Monday, 14 October 2019

Thoughts on the JOKER Backlash

I really enjoyed the Joker movie.

There I said it, although not perfect it was well made, had a standout performance from Joaquin Phoenix and put a unique spin on one of the most famous comicbook villains ever. However, that seems to be a more and more controversial opinion recently, I'll admit it made me feel uncomfortable, the violence is portrayed in a brutal and realistic fashion that is quite unsettling to watch. 
But does this make the movie dangerous? I’m not sure, I’ve seen more violent films, but not in this type of big budget / mainstream movie.

I guess the reason I decided to write this blog, is that I’m becoming quite conflicted about how the movie is being portrayed and also people are being shamed for liking it. The initial reviews following its premiere at the Venice Film Festival were overwhelmingly positive to the point it won the top prize. However, since the film’s release there’s been a bit of a backlash and I’ve seen more and more think pieces or podcaster propose “Joker is the hero of this movie, and that’s dangerous because it makes people sympathise with him (or people might relate with him).”

The “hero” view point I completely disagree with, not once whilst watching this movie did I see Arthur Fleck / Joker as the hero of the film. 

The lead? Yes. 
The protagonist? Yes.
A hero? Absolutely not. 

Arthur Fleck does nothing heroic in the entire film, this is a mentally unwell man, who throughout the film progresses from creepy to an outright murderous monster. Unless my definition of heroic is different to others, he’s not the hero.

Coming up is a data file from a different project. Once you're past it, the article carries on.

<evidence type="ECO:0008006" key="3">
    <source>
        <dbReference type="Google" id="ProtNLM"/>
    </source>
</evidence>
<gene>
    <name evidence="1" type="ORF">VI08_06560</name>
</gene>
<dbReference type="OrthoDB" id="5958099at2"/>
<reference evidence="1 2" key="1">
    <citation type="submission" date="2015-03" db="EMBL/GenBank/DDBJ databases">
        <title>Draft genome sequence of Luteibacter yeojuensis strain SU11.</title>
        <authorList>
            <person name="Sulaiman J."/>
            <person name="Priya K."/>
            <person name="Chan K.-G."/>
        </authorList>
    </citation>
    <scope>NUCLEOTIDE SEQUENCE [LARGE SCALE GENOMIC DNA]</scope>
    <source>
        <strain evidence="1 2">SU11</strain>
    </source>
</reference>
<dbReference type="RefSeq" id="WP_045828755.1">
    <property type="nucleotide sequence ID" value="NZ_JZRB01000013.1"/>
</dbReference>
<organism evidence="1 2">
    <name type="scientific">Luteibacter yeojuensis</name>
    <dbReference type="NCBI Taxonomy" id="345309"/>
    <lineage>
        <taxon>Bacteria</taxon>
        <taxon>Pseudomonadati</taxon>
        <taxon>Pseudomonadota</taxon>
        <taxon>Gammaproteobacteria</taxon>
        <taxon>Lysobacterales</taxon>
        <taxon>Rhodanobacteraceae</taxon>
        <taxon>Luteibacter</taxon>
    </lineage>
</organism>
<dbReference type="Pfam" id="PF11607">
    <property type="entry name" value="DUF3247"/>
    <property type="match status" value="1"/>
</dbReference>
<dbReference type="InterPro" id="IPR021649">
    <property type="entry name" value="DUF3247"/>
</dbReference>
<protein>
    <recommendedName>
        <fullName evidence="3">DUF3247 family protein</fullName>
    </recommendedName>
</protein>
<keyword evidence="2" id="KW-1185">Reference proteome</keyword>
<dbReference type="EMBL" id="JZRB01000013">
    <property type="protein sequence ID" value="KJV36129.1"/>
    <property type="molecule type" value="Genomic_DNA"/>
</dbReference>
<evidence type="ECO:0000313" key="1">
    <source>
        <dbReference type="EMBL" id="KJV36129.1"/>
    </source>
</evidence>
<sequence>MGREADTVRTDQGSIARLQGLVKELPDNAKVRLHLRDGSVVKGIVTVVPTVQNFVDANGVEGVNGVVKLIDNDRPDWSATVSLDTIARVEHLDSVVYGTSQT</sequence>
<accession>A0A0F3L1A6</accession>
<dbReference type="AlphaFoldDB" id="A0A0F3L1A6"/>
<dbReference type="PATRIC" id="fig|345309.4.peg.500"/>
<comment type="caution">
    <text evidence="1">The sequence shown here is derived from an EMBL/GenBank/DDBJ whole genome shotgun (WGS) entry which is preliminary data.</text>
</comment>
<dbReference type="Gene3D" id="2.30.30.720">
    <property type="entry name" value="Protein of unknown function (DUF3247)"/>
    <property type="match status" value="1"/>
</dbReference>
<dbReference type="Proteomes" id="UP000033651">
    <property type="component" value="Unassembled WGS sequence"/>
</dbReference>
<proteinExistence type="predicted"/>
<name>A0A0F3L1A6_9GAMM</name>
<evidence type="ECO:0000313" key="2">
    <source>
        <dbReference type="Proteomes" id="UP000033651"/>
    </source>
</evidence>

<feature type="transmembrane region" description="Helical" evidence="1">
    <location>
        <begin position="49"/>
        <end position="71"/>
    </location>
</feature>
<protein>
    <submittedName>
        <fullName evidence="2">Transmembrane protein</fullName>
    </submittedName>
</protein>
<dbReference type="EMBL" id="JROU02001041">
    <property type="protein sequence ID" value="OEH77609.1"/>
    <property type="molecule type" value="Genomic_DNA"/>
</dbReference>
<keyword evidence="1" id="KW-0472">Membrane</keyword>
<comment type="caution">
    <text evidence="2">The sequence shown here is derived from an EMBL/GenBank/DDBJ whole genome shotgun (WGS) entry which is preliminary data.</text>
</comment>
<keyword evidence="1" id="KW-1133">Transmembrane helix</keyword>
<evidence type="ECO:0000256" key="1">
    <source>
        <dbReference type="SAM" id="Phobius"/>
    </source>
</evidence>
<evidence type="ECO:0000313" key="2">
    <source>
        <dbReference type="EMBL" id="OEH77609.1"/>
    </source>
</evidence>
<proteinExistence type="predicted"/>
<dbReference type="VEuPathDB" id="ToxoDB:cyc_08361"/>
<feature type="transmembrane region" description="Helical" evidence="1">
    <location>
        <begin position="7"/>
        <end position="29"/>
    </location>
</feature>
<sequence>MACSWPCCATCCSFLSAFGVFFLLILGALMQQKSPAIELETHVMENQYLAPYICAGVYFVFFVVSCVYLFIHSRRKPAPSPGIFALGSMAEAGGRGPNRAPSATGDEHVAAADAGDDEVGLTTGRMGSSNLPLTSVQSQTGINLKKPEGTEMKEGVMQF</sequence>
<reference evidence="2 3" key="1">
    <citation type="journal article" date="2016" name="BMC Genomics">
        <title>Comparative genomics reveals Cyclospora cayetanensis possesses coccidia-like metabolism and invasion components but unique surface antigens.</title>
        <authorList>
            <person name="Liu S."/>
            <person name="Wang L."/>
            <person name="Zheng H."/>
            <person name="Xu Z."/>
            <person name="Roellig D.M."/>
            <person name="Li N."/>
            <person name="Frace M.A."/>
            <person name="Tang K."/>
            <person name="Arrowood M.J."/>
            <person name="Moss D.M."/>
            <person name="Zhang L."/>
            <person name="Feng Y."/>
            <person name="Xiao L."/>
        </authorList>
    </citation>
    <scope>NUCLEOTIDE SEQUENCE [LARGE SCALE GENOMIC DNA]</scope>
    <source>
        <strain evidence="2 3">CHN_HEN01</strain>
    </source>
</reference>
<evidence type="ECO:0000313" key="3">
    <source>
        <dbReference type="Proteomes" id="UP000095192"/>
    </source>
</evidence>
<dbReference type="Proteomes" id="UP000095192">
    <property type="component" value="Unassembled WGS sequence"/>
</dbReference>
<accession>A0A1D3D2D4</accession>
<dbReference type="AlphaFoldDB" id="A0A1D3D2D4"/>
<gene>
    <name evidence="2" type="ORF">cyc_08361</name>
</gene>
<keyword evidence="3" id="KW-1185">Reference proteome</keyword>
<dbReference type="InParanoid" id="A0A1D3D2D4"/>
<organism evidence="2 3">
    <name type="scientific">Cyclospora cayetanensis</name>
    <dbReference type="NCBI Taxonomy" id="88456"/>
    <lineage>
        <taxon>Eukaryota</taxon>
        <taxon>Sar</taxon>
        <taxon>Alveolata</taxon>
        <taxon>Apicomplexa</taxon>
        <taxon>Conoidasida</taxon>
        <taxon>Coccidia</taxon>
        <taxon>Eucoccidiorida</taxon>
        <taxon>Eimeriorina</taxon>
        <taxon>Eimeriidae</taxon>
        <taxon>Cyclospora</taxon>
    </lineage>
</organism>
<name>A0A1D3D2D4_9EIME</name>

Yes, there are sequences towards the start of the film, where he’s down on his luck or is (literally) beaten down, which generates a certain amount of sympathy, but by the time he follows (stalks) his neighbour to work it’s quite clear this person is not a hero and is significantly troubled. From this point on, I wasn’t sympathising with Arthur, I was watching intrigued to understand what situations / actions were going to make him crack.

That brings me on to my other gripe with the films coverage, the “it’s dangerous because it makes you sympathise with a man let down by society.” Now, as I said previously, I don’t think the movie does sympathise with Arthur after a certain point, but let’s say that is your opinion, what’s the argument here? We shouldn’t sympathise with or acknowledge that mistreatment of mentally unwell people could lead them to commit horrendous crimes?

Look I am absolutely not going to sympathise with  a terrorist or someone who shoots up a school, but I’m also not going to ignorantly ignore the fact that something (or things) could have happened to them that caused them to act in that way.

Ignoring the fact that mentally unwell people commit these acts as result of previous abuse, trauma, treatment, seems even more dangerous. 

Now, I know the majority of mentally unwell people are more likely going to hurt themselves than others, but I think we can all agree that the people who do commit these horrendous acts are themselves mentally unwell, so it needs to be acknowledged that no one is born evil, events in their life could lead them to this point. So why do vast amounts of the media / commenters want to dismiss or not acknowledge that?

It’s a real shame because I think Joker is technically a great film, with an amazing lead performance. Yet it’s now had so much negative coverage that you’re almost made to feel ashamed for liking it. I’ve literally had people on Twitter call me vile and disgusting, purely because I said I thought the film was good and Joker wasn’t the hero.

If you’ve yet to see Joker, I highly recommend you do, don’t go in expecting a Batman film (yes there's a few superficial links), to be honest this is Joker in name only. This isn’t really a portrayal of the comic book character, it’s an alternate / other world take about a man who just happens to wear clown paint.

And make your own mind up. 

Written by @RossBishop for MoviePush. Follow Ross on Twitter.

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